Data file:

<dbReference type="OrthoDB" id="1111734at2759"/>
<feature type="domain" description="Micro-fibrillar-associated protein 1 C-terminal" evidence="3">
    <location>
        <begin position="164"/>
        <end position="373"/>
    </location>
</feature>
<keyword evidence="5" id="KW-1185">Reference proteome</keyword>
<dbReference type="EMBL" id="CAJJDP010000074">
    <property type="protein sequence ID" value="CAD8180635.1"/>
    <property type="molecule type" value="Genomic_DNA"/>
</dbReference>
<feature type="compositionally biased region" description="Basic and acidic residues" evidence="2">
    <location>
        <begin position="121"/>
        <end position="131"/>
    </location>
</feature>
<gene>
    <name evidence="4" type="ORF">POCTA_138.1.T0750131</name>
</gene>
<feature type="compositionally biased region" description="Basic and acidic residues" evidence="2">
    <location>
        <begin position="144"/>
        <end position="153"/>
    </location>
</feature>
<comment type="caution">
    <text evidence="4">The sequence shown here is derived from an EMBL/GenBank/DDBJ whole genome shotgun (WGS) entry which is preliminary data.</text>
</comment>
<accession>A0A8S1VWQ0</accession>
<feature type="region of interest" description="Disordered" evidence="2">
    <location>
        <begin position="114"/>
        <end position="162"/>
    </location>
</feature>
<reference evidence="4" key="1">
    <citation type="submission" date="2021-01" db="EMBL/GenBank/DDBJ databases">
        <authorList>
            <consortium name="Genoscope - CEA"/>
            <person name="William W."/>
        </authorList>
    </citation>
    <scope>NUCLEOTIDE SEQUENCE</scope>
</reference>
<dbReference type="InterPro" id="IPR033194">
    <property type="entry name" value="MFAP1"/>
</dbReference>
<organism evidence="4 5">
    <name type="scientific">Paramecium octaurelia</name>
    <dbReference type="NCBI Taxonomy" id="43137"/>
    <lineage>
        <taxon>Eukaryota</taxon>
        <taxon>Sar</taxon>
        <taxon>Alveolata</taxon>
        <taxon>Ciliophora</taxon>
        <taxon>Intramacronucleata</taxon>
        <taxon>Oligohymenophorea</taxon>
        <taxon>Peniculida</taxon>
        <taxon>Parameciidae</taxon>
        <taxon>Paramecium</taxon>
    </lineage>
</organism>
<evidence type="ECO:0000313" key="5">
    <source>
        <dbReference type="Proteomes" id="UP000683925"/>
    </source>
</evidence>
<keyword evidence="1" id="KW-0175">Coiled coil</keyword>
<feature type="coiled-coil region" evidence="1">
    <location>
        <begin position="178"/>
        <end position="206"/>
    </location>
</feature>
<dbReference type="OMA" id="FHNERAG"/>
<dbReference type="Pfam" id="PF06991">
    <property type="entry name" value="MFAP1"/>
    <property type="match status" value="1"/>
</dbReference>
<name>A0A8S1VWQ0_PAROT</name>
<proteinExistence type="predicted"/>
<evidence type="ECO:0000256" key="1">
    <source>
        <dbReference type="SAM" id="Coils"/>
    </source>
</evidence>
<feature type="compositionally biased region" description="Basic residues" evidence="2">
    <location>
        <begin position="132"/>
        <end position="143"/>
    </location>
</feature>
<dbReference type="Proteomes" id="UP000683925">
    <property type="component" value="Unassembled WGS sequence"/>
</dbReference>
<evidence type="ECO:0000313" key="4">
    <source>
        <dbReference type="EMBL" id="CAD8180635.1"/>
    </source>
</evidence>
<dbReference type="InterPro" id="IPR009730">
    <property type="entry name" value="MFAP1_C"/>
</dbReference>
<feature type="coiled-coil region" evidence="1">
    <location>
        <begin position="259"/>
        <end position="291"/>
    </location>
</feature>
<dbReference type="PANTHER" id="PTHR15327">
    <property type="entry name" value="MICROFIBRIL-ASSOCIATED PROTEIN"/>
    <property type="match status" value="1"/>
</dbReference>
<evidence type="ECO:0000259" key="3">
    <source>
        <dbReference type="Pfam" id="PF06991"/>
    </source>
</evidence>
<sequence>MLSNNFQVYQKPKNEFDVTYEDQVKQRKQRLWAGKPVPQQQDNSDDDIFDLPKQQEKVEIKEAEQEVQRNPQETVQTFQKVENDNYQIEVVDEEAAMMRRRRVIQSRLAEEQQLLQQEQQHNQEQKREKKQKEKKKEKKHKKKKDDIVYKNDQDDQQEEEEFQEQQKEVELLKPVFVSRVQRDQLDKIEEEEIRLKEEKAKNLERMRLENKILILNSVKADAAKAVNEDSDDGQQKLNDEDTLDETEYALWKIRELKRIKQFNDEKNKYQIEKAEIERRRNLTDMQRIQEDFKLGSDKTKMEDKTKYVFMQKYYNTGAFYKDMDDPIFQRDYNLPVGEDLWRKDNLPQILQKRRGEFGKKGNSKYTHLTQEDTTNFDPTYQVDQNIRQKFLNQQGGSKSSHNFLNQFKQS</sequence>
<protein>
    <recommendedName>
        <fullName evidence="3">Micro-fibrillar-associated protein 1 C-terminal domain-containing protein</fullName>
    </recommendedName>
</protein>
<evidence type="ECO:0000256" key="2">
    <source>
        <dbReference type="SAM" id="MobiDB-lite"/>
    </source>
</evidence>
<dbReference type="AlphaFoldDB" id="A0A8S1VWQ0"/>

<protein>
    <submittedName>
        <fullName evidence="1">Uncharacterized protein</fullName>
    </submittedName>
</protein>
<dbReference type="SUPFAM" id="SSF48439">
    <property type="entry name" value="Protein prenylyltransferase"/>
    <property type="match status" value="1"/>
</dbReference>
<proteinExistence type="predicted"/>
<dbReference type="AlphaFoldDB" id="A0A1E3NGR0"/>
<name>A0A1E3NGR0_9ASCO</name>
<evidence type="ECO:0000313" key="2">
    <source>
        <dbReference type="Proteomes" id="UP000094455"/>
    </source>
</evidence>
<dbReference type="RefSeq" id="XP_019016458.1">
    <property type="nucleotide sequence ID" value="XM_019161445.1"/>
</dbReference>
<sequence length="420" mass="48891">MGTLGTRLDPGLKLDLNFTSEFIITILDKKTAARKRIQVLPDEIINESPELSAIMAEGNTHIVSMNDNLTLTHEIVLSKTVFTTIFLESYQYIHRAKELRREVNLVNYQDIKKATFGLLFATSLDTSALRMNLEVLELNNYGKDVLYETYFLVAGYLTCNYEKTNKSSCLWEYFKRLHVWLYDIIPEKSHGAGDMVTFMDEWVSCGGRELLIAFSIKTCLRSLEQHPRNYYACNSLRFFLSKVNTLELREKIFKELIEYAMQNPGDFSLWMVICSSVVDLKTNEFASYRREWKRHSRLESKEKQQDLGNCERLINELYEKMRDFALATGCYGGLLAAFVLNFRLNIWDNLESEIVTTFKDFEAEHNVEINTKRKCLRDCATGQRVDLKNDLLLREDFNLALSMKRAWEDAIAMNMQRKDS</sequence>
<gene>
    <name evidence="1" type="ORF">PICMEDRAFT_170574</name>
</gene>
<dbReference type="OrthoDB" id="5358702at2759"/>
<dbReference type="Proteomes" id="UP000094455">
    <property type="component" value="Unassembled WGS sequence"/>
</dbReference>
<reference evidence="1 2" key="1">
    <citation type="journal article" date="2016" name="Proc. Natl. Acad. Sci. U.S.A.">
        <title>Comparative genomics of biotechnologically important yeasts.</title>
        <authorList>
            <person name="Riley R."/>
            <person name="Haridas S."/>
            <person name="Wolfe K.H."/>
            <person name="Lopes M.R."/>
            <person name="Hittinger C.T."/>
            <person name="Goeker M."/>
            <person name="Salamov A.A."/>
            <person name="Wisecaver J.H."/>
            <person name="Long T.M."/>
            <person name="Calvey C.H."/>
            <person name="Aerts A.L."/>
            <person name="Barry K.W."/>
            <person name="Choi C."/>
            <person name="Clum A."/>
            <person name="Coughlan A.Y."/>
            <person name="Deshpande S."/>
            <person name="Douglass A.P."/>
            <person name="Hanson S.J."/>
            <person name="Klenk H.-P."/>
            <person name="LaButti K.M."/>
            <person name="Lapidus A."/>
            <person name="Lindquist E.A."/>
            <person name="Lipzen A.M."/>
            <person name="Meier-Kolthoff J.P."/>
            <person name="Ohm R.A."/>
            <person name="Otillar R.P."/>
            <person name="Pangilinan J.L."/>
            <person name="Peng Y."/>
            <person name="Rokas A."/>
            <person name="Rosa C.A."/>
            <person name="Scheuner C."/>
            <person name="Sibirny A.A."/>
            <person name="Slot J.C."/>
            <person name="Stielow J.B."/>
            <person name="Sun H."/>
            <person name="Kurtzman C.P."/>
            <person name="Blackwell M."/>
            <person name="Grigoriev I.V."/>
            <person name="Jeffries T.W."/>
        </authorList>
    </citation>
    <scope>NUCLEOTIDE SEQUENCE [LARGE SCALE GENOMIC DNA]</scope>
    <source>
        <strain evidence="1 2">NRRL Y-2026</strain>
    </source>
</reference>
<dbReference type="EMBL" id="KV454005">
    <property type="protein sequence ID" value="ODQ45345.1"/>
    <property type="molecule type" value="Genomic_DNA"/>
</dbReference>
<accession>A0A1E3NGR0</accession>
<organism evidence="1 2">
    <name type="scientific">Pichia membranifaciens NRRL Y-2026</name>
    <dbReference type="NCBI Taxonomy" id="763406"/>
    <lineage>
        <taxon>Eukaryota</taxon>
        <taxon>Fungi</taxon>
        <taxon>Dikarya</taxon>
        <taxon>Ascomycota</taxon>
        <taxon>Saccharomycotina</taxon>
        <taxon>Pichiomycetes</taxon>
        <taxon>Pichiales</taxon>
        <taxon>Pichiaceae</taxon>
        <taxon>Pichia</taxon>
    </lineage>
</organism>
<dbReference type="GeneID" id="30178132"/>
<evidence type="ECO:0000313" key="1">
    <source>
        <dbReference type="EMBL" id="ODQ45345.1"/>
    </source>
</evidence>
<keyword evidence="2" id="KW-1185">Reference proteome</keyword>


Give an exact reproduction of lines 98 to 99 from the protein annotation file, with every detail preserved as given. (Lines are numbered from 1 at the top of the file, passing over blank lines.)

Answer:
<evidence type="ECO:0000313" key="4">
    <source>